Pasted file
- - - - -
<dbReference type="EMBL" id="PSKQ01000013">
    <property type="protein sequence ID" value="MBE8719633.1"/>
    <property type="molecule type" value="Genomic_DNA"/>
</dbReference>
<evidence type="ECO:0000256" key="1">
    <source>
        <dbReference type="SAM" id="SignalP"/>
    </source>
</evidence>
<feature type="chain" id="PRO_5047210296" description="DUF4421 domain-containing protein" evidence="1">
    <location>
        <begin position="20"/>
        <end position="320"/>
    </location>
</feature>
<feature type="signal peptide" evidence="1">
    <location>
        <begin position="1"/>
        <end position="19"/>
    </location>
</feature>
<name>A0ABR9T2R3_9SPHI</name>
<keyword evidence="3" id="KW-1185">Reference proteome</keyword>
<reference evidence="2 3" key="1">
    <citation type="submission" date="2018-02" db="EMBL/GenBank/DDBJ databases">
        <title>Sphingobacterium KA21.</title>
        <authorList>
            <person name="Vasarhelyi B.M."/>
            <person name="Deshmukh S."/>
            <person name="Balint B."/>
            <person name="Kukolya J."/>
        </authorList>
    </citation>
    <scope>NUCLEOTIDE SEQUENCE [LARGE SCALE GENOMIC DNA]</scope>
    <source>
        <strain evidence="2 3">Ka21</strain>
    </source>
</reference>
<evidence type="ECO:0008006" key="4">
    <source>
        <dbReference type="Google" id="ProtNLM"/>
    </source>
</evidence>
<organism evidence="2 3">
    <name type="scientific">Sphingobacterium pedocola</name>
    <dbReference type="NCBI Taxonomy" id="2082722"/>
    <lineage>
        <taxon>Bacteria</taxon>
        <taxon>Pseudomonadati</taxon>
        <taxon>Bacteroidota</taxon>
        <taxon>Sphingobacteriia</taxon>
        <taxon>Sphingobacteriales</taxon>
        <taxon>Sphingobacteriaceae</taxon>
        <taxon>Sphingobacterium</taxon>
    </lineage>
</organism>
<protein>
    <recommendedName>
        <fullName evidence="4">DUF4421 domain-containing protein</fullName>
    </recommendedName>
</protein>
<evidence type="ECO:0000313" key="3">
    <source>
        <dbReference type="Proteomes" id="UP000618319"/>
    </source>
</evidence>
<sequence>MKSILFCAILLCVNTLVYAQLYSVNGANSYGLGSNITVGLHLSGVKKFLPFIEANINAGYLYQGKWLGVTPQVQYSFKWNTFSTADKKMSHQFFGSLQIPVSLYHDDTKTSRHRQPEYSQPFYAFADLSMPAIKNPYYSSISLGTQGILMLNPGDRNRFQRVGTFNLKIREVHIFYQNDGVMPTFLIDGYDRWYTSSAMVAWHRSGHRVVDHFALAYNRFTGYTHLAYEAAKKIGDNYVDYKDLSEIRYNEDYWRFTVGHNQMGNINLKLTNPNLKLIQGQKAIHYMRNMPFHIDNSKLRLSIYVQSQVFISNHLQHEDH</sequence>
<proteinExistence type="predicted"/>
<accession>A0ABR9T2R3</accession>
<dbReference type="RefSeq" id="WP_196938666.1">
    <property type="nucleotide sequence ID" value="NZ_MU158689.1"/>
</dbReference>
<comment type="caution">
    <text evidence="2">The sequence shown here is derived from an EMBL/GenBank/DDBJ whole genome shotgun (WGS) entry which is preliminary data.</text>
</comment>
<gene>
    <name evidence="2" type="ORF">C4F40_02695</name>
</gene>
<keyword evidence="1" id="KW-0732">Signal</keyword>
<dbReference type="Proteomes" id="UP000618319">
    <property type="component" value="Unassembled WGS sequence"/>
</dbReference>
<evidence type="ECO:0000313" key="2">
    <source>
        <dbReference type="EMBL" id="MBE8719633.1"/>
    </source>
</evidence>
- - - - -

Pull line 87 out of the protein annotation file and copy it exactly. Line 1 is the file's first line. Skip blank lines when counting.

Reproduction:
</evidence>